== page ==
152706
152640

World  

House panel presses toward historic Trump impeachment vote

Push toward impeachment

The House Judiciary Committee pushed deliberately toward a historic vote Thursday to approve articles of impeachment against President Donald Trump, split sharply along party lines. The daylong session was expected to end with charges being sent to the full House for action next week, before the holidays.

The committee, made up of some of the most strident Democrats and Republicans in Congress, clashed for hours in pointed and at times emotional debate, drawing on history and the Constitution to argue over the two charges. Trump is accused, in the first article, of abusing his presidential power by asking Ukraine to investigate his 2020 rival, Joe Biden, while holding military aid as leverage, and, in the second, of obstructing Congress by blocking the House's efforts to probe his actions.

Trump is only the fourth U.S. president to face impeachment proceedings and the first to be running for reelection at the same time. He insists he did nothing wrong and blasts the Democrats' effort daily as a sham and harmful to America. Republican allies seem unwavering in their opposition to expelling Trump, and he claims to be looking ahead to swift acquittal in a Senate trial.

Speaker Nancy Pelosi sounded confident Thursday that Democrats, who once tried to avoid a solely partisan effort, will have the votes to impeach the president without Republican support when the full House votes next week. But she said it was up to individual lawmakers to weigh the evidence.

“The fact is we take an oath to protect and defend the Constitution of the United States," Pelosi told reporters. "No one is above the law; the president will be held accountable for his abuse of power and for his obstruction of Congress.”

The outcome poses potentially serious political consequences for both parties ahead of the 2020 elections, with Americans deeply divided over whether the president indeed conducted impeachable acts and if it should be up to Congress, or the voters, to decide whether he should remain in office.

The president has refused to participate in the proceedings, tweeting criticisms as he did Thursday from the sidelines, mocking the charges against him in the House's nine-page resolution as “impeachment light.” But Pelosi said the president was wrong and the case against him is deeply grounded.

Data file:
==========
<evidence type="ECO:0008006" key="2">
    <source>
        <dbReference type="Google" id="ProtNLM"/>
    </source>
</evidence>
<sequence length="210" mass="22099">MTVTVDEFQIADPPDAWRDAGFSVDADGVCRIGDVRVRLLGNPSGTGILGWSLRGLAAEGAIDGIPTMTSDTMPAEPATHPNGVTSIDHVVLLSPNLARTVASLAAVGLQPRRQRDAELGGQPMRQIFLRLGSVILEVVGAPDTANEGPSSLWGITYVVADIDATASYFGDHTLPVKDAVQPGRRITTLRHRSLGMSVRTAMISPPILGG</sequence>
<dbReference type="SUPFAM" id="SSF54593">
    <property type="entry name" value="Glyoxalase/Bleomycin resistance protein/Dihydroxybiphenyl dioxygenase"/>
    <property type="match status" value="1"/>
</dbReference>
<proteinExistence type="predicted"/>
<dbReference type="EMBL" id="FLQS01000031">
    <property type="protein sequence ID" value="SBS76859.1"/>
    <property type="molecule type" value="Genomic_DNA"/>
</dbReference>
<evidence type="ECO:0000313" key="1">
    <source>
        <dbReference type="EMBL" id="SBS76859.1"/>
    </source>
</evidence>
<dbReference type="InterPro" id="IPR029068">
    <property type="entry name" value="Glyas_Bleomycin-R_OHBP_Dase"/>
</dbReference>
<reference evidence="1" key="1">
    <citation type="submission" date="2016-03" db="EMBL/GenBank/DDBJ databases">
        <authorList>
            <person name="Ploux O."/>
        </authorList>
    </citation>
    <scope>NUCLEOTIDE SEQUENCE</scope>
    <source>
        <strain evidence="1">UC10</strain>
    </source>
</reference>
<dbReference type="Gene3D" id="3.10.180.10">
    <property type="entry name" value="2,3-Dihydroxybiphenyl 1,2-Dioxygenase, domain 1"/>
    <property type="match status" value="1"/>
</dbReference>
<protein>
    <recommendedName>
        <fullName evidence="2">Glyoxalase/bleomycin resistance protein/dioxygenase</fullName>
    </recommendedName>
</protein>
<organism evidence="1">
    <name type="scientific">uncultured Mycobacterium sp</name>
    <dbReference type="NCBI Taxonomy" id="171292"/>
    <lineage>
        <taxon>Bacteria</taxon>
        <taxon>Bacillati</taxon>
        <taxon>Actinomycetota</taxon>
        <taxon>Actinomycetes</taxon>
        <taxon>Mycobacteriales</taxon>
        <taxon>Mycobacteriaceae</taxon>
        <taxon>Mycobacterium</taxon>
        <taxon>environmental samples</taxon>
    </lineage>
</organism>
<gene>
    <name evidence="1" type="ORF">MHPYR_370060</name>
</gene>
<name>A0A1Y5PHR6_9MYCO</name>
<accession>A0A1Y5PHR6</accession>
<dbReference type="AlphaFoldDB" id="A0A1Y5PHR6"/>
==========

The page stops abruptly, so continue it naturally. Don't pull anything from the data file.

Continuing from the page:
Democrats note that the investigations go back to special counsel Robert Mueller's probe of the 2016 election that put Trump in the White House. And they say his dealings with Ukraine have benefited its aggressive neighbour Russia, not the U.S., and he must be prevented from "corrupting" U.S. elections again and cheating his way to a second term next year.

"It is urgent,” Pelosi said.

The Judiciary Committee session drew out over two days, with both sides appealing to Americans' sense of history — Democrats describing a sense of duty to stop what one called the president’s “constitutional crime spree” and Republicans decrying what one said was the “hot garbage’’ impeachment and what it means for the future of the country.

Trump, apparently watching the live proceedings on television, tweeted his disapproval of two Democratic women on the panel, Reps. Veronica Escobar and Sheila Jackson Lee, both of Texas. He called their comments about his actions inaccurate.

“Very sad,” Trump tweeted.

The House is expected to vote on the articles next week, in the days before Christmas. That would send them to the Senate for a 2020 trial.



More World News

World
London Webcam
Webcam provided by webcams.travel
145991
Recent Trending
Soft 103.9
152028
Castanet Proud Member of RTNDA Canada
150562



150558
150923